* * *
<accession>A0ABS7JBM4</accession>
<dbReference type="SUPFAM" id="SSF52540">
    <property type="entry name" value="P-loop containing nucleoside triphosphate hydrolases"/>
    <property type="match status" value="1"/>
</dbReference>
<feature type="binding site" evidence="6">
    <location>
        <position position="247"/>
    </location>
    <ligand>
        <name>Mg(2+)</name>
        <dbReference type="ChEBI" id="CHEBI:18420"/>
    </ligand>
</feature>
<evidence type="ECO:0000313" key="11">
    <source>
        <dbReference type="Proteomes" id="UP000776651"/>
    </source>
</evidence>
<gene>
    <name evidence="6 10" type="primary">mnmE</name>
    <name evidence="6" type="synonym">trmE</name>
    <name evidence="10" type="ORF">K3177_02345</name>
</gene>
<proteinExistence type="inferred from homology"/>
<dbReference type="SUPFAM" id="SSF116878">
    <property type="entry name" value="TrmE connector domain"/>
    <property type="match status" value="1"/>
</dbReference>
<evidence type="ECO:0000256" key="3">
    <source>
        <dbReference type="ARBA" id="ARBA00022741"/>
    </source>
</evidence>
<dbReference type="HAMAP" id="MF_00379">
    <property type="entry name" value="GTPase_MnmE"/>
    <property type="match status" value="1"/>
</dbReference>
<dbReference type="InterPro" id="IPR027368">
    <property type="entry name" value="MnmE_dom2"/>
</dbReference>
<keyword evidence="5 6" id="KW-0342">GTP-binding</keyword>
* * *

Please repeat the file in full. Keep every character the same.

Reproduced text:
<accession>A0ABS7JBM4</accession>
<dbReference type="SUPFAM" id="SSF52540">
    <property type="entry name" value="P-loop containing nucleoside triphosphate hydrolases"/>
    <property type="match status" value="1"/>
</dbReference>
<feature type="binding site" evidence="6">
    <location>
        <position position="247"/>
    </location>
    <ligand>
        <name>Mg(2+)</name>
        <dbReference type="ChEBI" id="CHEBI:18420"/>
    </ligand>
</feature>
<evidence type="ECO:0000313" key="11">
    <source>
        <dbReference type="Proteomes" id="UP000776651"/>
    </source>
</evidence>
<gene>
    <name evidence="6 10" type="primary">mnmE</name>
    <name evidence="6" type="synonym">trmE</name>
    <name evidence="10" type="ORF">K3177_02345</name>
</gene>
<proteinExistence type="inferred from homology"/>
<dbReference type="SUPFAM" id="SSF116878">
    <property type="entry name" value="TrmE connector domain"/>
    <property type="match status" value="1"/>
</dbReference>
<evidence type="ECO:0000256" key="3">
    <source>
        <dbReference type="ARBA" id="ARBA00022741"/>
    </source>
</evidence>
<dbReference type="HAMAP" id="MF_00379">
    <property type="entry name" value="GTPase_MnmE"/>
    <property type="match status" value="1"/>
</dbReference>
<dbReference type="InterPro" id="IPR027368">
    <property type="entry name" value="MnmE_dom2"/>
</dbReference>
<keyword evidence="5 6" id="KW-0342">GTP-binding</keyword>